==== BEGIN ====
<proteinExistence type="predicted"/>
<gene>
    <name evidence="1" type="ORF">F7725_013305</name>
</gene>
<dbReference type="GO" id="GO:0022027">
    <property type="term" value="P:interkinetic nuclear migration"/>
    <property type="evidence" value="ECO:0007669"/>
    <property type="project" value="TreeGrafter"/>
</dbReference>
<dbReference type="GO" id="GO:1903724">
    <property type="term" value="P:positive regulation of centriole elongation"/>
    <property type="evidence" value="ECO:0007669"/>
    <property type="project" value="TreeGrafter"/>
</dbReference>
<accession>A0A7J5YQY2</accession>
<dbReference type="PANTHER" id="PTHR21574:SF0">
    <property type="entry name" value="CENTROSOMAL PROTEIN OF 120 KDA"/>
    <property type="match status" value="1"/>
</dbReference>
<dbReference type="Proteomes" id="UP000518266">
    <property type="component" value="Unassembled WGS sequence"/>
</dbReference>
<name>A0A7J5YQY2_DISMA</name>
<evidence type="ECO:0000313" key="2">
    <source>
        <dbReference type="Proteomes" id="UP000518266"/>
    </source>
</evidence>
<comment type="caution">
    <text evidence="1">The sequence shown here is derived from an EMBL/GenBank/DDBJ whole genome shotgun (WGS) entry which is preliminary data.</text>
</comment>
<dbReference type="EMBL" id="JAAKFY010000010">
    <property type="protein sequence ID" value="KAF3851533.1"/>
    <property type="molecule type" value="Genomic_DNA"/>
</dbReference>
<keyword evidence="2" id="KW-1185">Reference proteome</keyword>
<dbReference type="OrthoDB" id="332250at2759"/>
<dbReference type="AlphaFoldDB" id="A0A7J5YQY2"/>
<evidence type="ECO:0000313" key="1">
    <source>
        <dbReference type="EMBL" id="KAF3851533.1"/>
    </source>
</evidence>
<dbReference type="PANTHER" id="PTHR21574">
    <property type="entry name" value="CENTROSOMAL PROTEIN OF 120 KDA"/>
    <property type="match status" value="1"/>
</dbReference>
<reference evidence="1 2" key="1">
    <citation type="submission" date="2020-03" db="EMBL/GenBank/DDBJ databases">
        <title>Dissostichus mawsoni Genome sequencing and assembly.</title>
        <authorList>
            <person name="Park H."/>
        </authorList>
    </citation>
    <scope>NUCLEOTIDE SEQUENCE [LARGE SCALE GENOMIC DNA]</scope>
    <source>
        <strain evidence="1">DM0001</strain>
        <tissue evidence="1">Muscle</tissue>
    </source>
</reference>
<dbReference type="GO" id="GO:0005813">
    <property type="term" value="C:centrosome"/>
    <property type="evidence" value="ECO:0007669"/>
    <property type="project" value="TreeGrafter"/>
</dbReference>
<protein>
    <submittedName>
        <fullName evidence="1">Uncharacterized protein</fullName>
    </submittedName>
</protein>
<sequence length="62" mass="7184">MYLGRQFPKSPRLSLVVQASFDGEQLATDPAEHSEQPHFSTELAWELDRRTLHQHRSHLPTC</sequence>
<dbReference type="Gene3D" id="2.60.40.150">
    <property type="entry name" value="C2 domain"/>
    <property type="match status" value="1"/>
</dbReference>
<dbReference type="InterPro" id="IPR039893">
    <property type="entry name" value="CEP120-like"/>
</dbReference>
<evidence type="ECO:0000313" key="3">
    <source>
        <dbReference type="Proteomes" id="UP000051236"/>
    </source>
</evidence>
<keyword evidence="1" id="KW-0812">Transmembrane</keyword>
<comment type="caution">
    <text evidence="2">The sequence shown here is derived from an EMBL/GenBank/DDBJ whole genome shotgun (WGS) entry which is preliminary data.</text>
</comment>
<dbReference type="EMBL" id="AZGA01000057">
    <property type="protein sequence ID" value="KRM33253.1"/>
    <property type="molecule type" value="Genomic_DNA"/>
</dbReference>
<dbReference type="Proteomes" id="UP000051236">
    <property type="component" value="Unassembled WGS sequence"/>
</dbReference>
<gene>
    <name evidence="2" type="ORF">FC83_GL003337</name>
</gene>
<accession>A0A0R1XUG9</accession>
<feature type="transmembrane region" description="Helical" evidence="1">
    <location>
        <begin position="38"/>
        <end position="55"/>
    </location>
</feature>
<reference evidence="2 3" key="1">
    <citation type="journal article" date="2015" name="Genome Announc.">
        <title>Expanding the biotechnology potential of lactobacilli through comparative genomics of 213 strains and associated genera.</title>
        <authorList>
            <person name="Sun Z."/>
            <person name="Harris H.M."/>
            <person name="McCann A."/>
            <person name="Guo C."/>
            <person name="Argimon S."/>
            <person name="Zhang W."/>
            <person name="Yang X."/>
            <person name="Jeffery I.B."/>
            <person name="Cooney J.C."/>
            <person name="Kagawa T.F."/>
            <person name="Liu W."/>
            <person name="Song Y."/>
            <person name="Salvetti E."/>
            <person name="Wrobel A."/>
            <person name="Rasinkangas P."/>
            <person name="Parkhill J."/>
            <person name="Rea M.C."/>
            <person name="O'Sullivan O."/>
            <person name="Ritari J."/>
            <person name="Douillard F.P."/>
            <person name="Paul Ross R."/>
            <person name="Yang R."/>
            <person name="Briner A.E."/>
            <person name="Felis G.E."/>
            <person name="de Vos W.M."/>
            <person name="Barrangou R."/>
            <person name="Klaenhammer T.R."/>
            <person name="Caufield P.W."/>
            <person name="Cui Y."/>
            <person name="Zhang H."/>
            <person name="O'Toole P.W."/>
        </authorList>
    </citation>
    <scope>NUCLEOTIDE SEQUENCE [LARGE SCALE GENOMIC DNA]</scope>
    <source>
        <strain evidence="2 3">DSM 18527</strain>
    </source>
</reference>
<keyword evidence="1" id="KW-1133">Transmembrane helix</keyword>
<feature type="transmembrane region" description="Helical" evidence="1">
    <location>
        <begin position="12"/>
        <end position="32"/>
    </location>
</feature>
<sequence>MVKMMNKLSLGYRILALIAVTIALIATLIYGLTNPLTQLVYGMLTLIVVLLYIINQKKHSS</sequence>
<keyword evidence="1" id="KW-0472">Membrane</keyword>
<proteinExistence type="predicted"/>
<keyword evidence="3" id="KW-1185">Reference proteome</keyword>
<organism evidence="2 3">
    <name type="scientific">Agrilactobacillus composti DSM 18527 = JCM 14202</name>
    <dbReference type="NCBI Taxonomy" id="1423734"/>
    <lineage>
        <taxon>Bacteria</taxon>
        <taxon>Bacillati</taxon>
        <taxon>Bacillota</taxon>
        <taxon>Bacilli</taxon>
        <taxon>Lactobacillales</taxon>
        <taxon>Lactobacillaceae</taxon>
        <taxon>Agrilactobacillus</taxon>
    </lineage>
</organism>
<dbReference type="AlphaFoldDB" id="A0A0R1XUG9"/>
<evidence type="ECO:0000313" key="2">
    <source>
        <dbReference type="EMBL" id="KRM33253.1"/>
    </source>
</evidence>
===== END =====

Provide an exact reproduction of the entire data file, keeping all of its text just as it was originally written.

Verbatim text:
<proteinExistence type="predicted"/>
<gene>
    <name evidence="1" type="ORF">F7725_013305</name>
</gene>
<dbReference type="GO" id="GO:0022027">
    <property type="term" value="P:interkinetic nuclear migration"/>
    <property type="evidence" value="ECO:0007669"/>
    <property type="project" value="TreeGrafter"/>
</dbReference>
<dbReference type="GO" id="GO:1903724">
    <property type="term" value="P:positive regulation of centriole elongation"/>
    <property type="evidence" value="ECO:0007669"/>
    <property type="project" value="TreeGrafter"/>
</dbReference>
<accession>A0A7J5YQY2</accession>
<dbReference type="PANTHER" id="PTHR21574:SF0">
    <property type="entry name" value="CENTROSOMAL PROTEIN OF 120 KDA"/>
    <property type="match status" value="1"/>
</dbReference>
<dbReference type="Proteomes" id="UP000518266">
    <property type="component" value="Unassembled WGS sequence"/>
</dbReference>
<name>A0A7J5YQY2_DISMA</name>
<evidence type="ECO:0000313" key="2">
    <source>
        <dbReference type="Proteomes" id="UP000518266"/>
    </source>
</evidence>
<comment type="caution">
    <text evidence="1">The sequence shown here is derived from an EMBL/GenBank/DDBJ whole genome shotgun (WGS) entry which is preliminary data.</text>
</comment>
<dbReference type="EMBL" id="JAAKFY010000010">
    <property type="protein sequence ID" value="KAF3851533.1"/>
    <property type="molecule type" value="Genomic_DNA"/>
</dbReference>
<keyword evidence="2" id="KW-1185">Reference proteome</keyword>
<dbReference type="OrthoDB" id="332250at2759"/>
<dbReference type="AlphaFoldDB" id="A0A7J5YQY2"/>
<evidence type="ECO:0000313" key="1">
    <source>
        <dbReference type="EMBL" id="KAF3851533.1"/>
    </source>
</evidence>
<dbReference type="PANTHER" id="PTHR21574">
    <property type="entry name" value="CENTROSOMAL PROTEIN OF 120 KDA"/>
    <property type="match status" value="1"/>
</dbReference>
<reference evidence="1 2" key="1">
    <citation type="submission" date="2020-03" db="EMBL/GenBank/DDBJ databases">
        <title>Dissostichus mawsoni Genome sequencing and assembly.</title>
        <authorList>
            <person name="Park H."/>
        </authorList>
    </citation>
    <scope>NUCLEOTIDE SEQUENCE [LARGE SCALE GENOMIC DNA]</scope>
    <source>
        <strain evidence="1">DM0001</strain>
        <tissue evidence="1">Muscle</tissue>
    </source>
</reference>
<dbReference type="GO" id="GO:0005813">
    <property type="term" value="C:centrosome"/>
    <property type="evidence" value="ECO:0007669"/>
    <property type="project" value="TreeGrafter"/>
</dbReference>
<protein>
    <submittedName>
        <fullName evidence="1">Uncharacterized protein</fullName>
    </submittedName>
</protein>
<sequence length="62" mass="7184">MYLGRQFPKSPRLSLVVQASFDGEQLATDPAEHSEQPHFSTELAWELDRRTLHQHRSHLPTC</sequence>
<dbReference type="Gene3D" id="2.60.40.150">
    <property type="entry name" value="C2 domain"/>
    <property type="match status" value="1"/>
</dbReference>
<dbReference type="InterPro" id="IPR039893">
    <property type="entry name" value="CEP120-like"/>
</dbReference>
<evidence type="ECO:0000313" key="3">
    <source>
        <dbReference type="Proteomes" id="UP000051236"/>
    </source>
</evidence>
<keyword evidence="1" id="KW-0812">Transmembrane</keyword>
<comment type="caution">
    <text evidence="2">The sequence shown here is derived from an EMBL/GenBank/DDBJ whole genome shotgun (WGS) entry which is preliminary data.</text>
</comment>
<dbReference type="EMBL" id="AZGA01000057">
    <property type="protein sequence ID" value="KRM33253.1"/>
    <property type="molecule type" value="Genomic_DNA"/>
</dbReference>
<dbReference type="Proteomes" id="UP000051236">
    <property type="component" value="Unassembled WGS sequence"/>
</dbReference>
<gene>
    <name evidence="2" type="ORF">FC83_GL003337</name>
</gene>
<accession>A0A0R1XUG9</accession>
<feature type="transmembrane region" description="Helical" evidence="1">
    <location>
        <begin position="38"/>
        <end position="55"/>
    </location>
</feature>
<reference evidence="2 3" key="1">
    <citation type="journal article" date="2015" name="Genome Announc.">
        <title>Expanding the biotechnology potential of lactobacilli through comparative genomics of 213 strains and associated genera.</title>
        <authorList>
            <person name="Sun Z."/>
            <person name="Harris H.M."/>
            <person name="McCann A."/>
            <person name="Guo C."/>
            <person name="Argimon S."/>
            <person name="Zhang W."/>
            <person name="Yang X."/>
            <person name="Jeffery I.B."/>
            <person name="Cooney J.C."/>
            <person name="Kagawa T.F."/>
            <person name="Liu W."/>
            <person name="Song Y."/>
            <person name="Salvetti E."/>
            <person name="Wrobel A."/>
            <person name="Rasinkangas P."/>
            <person name="Parkhill J."/>
            <person name="Rea M.C."/>
            <person name="O'Sullivan O."/>
            <person name="Ritari J."/>
            <person name="Douillard F.P."/>
            <person name="Paul Ross R."/>
            <person name="Yang R."/>
            <person name="Briner A.E."/>
            <person name="Felis G.E."/>
            <person name="de Vos W.M."/>
            <person name="Barrangou R."/>
            <person name="Klaenhammer T.R."/>
            <person name="Caufield P.W."/>
            <person name="Cui Y."/>
            <person name="Zhang H."/>
            <person name="O'Toole P.W."/>
        </authorList>
    </citation>
    <scope>NUCLEOTIDE SEQUENCE [LARGE SCALE GENOMIC DNA]</scope>
    <source>
        <strain evidence="2 3">DSM 18527</strain>
    </source>
</reference>
<keyword evidence="1" id="KW-1133">Transmembrane helix</keyword>
<feature type="transmembrane region" description="Helical" evidence="1">
    <location>
        <begin position="12"/>
        <end position="32"/>
    </location>
</feature>
<sequence>MVKMMNKLSLGYRILALIAVTIALIATLIYGLTNPLTQLVYGMLTLIVVLLYIINQKKHSS</sequence>
<keyword evidence="1" id="KW-0472">Membrane</keyword>
<proteinExistence type="predicted"/>
<keyword evidence="3" id="KW-1185">Reference proteome</keyword>
<organism evidence="2 3">
    <name type="scientific">Agrilactobacillus composti DSM 18527 = JCM 14202</name>
    <dbReference type="NCBI Taxonomy" id="1423734"/>
    <lineage>
        <taxon>Bacteria</taxon>
        <taxon>Bacillati</taxon>
        <taxon>Bacillota</taxon>
        <taxon>Bacilli</taxon>
        <taxon>Lactobacillales</taxon>
        <taxon>Lactobacillaceae</taxon>
        <taxon>Agrilactobacillus</taxon>
    </lineage>
</organism>
<dbReference type="AlphaFoldDB" id="A0A0R1XUG9"/>
<evidence type="ECO:0000313" key="2">
    <source>
        <dbReference type="EMBL" id="KRM33253.1"/>
    </source>
</evidence>